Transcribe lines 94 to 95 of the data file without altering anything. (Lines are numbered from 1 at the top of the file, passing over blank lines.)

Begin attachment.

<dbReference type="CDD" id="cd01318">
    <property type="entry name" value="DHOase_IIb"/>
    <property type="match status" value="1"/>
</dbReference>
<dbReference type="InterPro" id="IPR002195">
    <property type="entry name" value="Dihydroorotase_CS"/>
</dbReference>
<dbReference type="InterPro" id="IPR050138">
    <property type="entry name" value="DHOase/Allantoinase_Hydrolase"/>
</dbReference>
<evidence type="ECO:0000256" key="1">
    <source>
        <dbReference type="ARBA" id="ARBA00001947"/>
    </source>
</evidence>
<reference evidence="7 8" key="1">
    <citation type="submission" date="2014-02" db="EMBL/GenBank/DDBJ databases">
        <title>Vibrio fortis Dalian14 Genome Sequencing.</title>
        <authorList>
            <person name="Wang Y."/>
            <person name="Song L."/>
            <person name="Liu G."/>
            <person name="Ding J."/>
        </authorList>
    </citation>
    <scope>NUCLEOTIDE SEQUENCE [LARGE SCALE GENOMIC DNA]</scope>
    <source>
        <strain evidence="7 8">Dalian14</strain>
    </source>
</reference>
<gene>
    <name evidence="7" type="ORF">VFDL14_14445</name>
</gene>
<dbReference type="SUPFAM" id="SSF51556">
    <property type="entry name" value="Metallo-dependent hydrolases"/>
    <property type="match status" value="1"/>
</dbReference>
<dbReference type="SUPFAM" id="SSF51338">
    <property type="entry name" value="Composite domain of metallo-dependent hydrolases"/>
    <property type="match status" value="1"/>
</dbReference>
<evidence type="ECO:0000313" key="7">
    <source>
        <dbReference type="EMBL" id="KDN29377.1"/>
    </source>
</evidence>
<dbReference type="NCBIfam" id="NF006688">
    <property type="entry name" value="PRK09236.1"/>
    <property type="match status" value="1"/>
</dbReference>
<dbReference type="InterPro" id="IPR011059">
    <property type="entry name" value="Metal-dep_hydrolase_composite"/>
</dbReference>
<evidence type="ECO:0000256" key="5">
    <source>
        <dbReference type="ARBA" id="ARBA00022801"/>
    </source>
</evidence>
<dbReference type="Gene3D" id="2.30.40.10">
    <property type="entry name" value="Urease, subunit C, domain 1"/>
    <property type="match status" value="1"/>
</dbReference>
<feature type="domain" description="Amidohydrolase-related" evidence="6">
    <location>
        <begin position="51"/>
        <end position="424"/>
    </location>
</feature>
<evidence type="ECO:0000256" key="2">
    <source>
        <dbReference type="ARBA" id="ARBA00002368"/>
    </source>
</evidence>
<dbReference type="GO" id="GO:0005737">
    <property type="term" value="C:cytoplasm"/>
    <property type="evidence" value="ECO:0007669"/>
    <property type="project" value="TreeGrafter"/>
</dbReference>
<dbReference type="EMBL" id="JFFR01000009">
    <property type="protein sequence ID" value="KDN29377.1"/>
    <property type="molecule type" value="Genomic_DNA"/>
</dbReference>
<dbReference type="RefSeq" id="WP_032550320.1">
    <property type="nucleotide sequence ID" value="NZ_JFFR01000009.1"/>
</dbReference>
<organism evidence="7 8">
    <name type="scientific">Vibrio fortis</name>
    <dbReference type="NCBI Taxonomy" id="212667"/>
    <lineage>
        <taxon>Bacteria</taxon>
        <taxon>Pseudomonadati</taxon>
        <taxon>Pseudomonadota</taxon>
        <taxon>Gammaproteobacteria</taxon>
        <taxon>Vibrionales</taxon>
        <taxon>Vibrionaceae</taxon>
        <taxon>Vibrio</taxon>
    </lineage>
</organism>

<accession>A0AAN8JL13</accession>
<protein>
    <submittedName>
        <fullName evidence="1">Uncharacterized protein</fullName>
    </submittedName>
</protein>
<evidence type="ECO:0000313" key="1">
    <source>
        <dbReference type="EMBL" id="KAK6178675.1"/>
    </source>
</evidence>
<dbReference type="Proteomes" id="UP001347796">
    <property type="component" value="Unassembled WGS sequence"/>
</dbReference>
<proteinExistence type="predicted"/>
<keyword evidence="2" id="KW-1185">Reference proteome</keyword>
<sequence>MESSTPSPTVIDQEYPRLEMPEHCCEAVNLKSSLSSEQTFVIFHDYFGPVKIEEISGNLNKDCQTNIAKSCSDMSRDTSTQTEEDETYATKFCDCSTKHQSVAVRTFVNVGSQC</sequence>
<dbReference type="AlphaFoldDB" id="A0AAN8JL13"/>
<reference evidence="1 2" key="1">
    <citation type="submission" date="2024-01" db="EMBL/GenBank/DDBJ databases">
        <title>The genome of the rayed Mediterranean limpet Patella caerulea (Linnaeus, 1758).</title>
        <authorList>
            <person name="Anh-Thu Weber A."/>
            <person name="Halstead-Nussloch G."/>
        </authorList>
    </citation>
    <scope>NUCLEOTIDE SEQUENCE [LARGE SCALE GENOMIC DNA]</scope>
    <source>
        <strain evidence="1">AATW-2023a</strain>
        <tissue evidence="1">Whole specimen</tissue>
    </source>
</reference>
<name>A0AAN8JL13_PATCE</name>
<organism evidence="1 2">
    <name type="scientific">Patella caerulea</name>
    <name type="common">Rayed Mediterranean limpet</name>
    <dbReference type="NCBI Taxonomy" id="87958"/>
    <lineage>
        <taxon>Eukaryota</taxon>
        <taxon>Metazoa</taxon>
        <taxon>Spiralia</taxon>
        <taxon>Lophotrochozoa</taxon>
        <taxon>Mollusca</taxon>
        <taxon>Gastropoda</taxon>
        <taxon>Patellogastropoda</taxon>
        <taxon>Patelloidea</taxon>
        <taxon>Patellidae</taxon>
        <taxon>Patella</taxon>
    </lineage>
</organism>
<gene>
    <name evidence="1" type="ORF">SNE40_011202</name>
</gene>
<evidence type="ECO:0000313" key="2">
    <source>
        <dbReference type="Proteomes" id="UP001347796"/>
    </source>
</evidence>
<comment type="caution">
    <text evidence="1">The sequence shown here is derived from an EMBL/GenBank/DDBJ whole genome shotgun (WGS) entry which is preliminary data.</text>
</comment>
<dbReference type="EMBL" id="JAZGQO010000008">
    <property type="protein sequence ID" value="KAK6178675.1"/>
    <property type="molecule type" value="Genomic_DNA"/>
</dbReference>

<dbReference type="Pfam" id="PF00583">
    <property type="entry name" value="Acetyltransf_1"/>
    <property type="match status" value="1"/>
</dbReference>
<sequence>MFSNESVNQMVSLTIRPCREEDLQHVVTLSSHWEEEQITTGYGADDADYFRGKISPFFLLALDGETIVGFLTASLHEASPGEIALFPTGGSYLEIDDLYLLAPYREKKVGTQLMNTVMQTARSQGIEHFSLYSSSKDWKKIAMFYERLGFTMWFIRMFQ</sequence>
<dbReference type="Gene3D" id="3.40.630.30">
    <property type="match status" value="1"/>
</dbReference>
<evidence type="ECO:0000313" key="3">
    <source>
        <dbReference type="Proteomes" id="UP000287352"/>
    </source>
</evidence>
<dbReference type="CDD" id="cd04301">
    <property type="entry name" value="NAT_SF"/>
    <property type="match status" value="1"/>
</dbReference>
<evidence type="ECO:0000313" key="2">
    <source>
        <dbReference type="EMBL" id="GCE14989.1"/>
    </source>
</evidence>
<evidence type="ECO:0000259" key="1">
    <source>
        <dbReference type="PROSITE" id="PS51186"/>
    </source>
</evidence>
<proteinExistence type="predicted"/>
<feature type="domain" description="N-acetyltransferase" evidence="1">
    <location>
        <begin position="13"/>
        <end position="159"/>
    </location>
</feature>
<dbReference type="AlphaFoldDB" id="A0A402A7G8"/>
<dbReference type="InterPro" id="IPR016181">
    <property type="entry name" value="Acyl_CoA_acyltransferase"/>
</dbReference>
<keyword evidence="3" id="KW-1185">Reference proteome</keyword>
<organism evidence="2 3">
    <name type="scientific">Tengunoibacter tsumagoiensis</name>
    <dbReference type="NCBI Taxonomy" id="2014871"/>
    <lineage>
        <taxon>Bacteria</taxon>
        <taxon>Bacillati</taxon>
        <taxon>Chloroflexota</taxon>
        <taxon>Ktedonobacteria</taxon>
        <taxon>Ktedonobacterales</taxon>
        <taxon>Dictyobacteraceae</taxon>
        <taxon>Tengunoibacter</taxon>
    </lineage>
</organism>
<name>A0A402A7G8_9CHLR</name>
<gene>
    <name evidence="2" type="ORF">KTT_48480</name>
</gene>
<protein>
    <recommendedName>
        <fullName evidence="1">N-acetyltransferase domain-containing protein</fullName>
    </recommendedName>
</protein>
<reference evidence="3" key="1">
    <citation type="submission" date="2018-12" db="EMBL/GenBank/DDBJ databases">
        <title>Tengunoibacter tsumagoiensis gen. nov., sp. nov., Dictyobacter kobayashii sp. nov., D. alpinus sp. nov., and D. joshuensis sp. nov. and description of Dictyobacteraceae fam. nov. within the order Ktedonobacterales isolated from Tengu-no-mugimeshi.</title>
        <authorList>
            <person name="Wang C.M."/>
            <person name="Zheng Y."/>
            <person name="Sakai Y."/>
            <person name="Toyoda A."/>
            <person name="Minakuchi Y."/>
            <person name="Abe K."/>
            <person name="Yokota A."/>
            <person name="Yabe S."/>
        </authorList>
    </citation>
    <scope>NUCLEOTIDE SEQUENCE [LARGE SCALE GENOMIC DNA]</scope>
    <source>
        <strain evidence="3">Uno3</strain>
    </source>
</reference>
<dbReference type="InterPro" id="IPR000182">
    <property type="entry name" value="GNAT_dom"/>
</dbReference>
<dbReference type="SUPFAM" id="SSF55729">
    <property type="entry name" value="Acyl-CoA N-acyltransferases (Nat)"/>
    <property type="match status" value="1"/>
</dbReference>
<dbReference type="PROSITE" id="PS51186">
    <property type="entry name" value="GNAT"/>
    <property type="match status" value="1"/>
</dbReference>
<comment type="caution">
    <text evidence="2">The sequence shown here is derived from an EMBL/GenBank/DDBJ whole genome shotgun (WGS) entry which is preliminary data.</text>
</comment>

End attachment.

        <taxon>Vibrionales</taxon>
        <taxon>Vibrionaceae</taxon>